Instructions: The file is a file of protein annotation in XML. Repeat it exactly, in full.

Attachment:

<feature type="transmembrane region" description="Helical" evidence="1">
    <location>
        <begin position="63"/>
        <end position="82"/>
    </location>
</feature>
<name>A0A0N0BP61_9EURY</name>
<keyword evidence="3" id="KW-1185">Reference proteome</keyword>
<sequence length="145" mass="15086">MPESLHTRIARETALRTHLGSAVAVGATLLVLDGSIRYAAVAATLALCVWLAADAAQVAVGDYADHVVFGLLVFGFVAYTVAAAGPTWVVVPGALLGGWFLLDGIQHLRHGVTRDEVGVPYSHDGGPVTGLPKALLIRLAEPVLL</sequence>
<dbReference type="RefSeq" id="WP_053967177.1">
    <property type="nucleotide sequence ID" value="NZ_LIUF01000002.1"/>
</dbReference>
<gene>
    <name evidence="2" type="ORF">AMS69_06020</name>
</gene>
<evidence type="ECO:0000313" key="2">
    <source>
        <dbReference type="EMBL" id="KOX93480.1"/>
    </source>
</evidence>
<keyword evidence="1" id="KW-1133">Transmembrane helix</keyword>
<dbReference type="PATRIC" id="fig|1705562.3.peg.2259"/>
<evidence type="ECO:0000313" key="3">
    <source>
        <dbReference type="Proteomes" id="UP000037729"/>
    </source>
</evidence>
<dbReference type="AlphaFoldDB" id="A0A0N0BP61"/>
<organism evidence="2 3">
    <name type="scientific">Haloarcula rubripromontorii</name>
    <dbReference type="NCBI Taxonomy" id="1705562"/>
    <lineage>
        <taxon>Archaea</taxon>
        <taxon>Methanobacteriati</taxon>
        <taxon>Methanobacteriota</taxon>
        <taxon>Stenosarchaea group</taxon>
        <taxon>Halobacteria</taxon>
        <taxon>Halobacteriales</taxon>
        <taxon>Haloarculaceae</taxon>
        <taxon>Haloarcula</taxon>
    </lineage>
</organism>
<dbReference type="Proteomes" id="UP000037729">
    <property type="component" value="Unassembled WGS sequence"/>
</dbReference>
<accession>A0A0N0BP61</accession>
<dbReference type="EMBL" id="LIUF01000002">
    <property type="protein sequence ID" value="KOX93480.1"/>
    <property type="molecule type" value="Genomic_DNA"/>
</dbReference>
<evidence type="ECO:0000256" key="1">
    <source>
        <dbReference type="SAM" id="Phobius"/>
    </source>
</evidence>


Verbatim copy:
<feature type="transmembrane region" description="Helical" evidence="1">
    <location>
        <begin position="63"/>
        <end position="82"/>
    </location>
</feature>
<name>A0A0N0BP61_9EURY</name>
<keyword evidence="3" id="KW-1185">Reference proteome</keyword>
<sequence length="145" mass="15086">MPESLHTRIARETALRTHLGSAVAVGATLLVLDGSIRYAAVAATLALCVWLAADAAQVAVGDYADHVVFGLLVFGFVAYTVAAAGPTWVVVPGALLGGWFLLDGIQHLRHGVTRDEVGVPYSHDGGPVTGLPKALLIRLAEPVLL</sequence>
<dbReference type="RefSeq" id="WP_053967177.1">
    <property type="nucleotide sequence ID" value="NZ_LIUF01000002.1"/>
</dbReference>
<gene>
    <name evidence="2" type="ORF">AMS69_06020</name>
</gene>
<evidence type="ECO:0000313" key="2">
    <source>
        <dbReference type="EMBL" id="KOX93480.1"/>
    </source>
</evidence>
<keyword evidence="1" id="KW-1133">Transmembrane helix</keyword>
<dbReference type="PATRIC" id="fig|1705562.3.peg.2259"/>
<evidence type="ECO:0000313" key="3">
    <source>
        <dbReference type="Proteomes" id="UP000037729"/>
    </source>
</evidence>
<dbReference type="AlphaFoldDB" id="A0A0N0BP61"/>
<organism evidence="2 3">
    <name type="scientific">Haloarcula rubripromontorii</name>
    <dbReference type="NCBI Taxonomy" id="1705562"/>
    <lineage>
        <taxon>Archaea</taxon>
        <taxon>Methanobacteriati</taxon>
        <taxon>Methanobacteriota</taxon>
        <taxon>Stenosarchaea group</taxon>
        <taxon>Halobacteria</taxon>
        <taxon>Halobacteriales</taxon>
        <taxon>Haloarculaceae</taxon>
        <taxon>Haloarcula</taxon>
    </lineage>
</organism>
<dbReference type="Proteomes" id="UP000037729">
    <property type="component" value="Unassembled WGS sequence"/>
</dbReference>
<accession>A0A0N0BP61</accession>
<dbReference type="EMBL" id="LIUF01000002">
    <property type="protein sequence ID" value="KOX93480.1"/>
    <property type="molecule type" value="Genomic_DNA"/>
</dbReference>
<evidence type="ECO:0000256" key="1">
    <source>
        <dbReference type="SAM" id="Phobius"/>
    </source>
</evidence>